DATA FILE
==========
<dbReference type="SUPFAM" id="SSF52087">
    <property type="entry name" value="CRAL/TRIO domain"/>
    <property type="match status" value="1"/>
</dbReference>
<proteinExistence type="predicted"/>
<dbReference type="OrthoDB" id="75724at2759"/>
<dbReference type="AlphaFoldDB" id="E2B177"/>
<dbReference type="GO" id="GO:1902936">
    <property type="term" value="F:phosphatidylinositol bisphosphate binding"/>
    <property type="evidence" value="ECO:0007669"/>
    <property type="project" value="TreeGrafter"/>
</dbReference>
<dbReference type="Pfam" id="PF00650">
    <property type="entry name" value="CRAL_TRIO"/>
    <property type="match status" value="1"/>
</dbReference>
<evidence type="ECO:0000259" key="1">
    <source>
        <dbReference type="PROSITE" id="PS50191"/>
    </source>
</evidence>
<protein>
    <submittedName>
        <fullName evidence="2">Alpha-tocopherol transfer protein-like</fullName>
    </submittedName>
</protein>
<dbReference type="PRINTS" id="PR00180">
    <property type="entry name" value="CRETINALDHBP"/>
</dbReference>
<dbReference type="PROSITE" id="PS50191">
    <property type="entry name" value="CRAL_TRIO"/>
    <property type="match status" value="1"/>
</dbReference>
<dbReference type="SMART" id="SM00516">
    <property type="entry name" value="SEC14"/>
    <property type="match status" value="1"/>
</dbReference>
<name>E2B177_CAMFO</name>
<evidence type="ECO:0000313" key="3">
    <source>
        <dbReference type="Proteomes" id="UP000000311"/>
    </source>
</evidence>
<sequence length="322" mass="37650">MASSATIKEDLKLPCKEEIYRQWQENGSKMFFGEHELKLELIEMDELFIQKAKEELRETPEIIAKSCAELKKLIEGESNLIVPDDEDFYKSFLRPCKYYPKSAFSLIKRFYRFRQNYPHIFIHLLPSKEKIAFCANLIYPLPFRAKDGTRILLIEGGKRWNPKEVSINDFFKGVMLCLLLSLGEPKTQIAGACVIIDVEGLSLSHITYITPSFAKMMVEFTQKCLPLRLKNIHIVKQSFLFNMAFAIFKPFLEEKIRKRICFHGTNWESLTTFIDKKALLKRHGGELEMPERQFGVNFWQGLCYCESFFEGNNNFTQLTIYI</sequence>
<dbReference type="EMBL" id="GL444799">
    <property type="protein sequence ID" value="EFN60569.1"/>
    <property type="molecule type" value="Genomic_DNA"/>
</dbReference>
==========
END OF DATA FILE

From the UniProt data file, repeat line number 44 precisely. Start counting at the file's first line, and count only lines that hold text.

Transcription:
<sequence length="322" mass="37650">MASSATIKEDLKLPCKEEIYRQWQENGSKMFFGEHELKLELIEMDELFIQKAKEELRETPEIIAKSCAELKKLIEGESNLIVPDDEDFYKSFLRPCKYYPKSAFSLIKRFYRFRQNYPHIFIHLLPSKEKIAFCANLIYPLPFRAKDGTRILLIEGGKRWNPKEVSINDFFKGVMLCLLLSLGEPKTQIAGACVIIDVEGLSLSHITYITPSFAKMMVEFTQKCLPLRLKNIHIVKQSFLFNMAFAIFKPFLEEKIRKRICFHGTNWESLTTFIDKKALLKRHGGELEMPERQFGVNFWQGLCYCESFFEGNNNFTQLTIYI</sequence>